Now is the time to provide input on tautog

The Atlantic States Marine Fisheries Commission (ASMFC) makes regulations for many of the commercial and recreational fish species caught in Rhode Island.. Tautog is one of these species and the results of a recent stock assessment will likely bring changes in tautog regulations so now is the time to offer input on proposed regulation options.

The ASMFC Tautog Management Board is seeking public comment on the Public Information Document (PID) for Draft Amendment 1 to the Interstate Fishery Management Plan for Tautog.
The PID responds to the findings of the 2015 benchmark stock assessment which evaluated stock status regionally to reflect differences in life history characteristics and harvest patterns. Based on its endorsed regional approach, the assessment also recommended associated biological reference points to guide management at the regional scale. Since tautog are currently managed on a coastwide basis, the Board initiated the PID to consider a new regional management approach.

As the first step in the development of an amendment, the PID seeks to gather information concerning the tautog fishery and to provide an opportunity for the public to identify major issues and alternatives relative to the management of this species. Input received at the start of the amendment development process can have a major influence on the final outcome of the amendment. Issues presented in the PID include FMP goals and objectives, adaptive management, monitoring requirements and illegal fishing of tautog. 

The PID also seeks specific input on the selection of regional stock areas for management use.  The following hearings have been scheduled for Rhode Island and Massachusetts:

Rhode Island Department of Environmental Management, Wednesday, September 30th from 6 - 9 PM, University of Rhode Island Bay Campus, Corless Auditorium, South Ferry Road, Narragansett, Rhode Island. For information contact Jason McNamee at jason.mcnamee@DEM.RI.GOV  or at 401.423.1943.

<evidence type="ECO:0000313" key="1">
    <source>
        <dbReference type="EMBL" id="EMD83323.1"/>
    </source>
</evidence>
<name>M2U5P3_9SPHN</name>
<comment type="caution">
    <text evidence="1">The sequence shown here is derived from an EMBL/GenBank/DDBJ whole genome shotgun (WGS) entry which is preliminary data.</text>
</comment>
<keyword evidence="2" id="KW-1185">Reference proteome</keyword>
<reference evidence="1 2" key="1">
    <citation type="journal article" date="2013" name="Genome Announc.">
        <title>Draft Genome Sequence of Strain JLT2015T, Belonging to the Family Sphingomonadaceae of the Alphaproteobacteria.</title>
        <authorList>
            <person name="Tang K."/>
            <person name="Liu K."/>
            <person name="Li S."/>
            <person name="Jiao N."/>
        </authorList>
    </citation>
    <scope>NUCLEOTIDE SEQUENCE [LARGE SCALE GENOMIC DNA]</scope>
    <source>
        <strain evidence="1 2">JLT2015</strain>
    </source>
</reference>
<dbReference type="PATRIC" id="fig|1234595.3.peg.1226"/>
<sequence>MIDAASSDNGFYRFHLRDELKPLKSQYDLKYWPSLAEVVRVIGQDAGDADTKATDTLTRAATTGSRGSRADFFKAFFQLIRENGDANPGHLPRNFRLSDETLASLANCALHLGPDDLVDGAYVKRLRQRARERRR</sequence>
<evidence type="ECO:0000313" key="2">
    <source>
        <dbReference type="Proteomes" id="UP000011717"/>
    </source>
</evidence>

Massachusetts Division of Marine Fisheries, Tuesday, September 29th at 6:30 PM, Fairfield Inn & Suites, Vineyard Conference Room, 185 MacArthur Drive, New Bedford, Massachusetts.  Contact: David Pierce at or at 617.626.1532.

Where’s the bite

Striped bass fishing on Block Island remains good with a number of large fish now being caught from southern coastal shores and in Narragansett Bay.  Mike Wade of Watch Hill Outfitters, Westerly said, “Shore angler Bob Celico of Westerly caught a 36 pound bass this week from the beaches and the bass and bluefish bite has been great at Block Island.”  “We weighed in a 46.5 pound striped bass this weekend that was caught from the beach at Narragansett at 10:00 p.m. and this weekend a kayak fisherman caught a 34” striped bass at Mt. Hope Bridge using and eel.” said Manny Macedo of Lucky Bait & Tackle, Warren, RI.  Bluefish blitzes are occurring in the Bay and along coastal shores for the first time in a number of years. Angler Charlie Prisco of Warwick along with fishing partners Joe Servant and Joe Prisco caught multiple bass trolling tube and work and jigging aboard the Patty J Charters out of Galilee last Sunday.  Ken Ferrara of Ray’s Bait & Tackle, Warwick said, “Eels see to be working well.  Several customers have caught keeper bass at the Newport Bridge this week using eels.”

Bonito/false albacore.  The bonito bite remains very strong with fish being caught from Westport, MA to Westerly, RI.  Mike Wade of Watch Hill Outfitters said, “We have a surprisingly large number of bonito in the area.  They are not very large but there are a lot of them being caught with no false albacore.  Usually we see false albacore after the bonito but none have arrived yet to my knowledge.”  Manny Macedo of Lucky Bait said, “A customer spotted a school of bonito 30 yards off Westport Beach this weekend.  He made several casts with a Deadly Dick lure but did not connect with the fish.”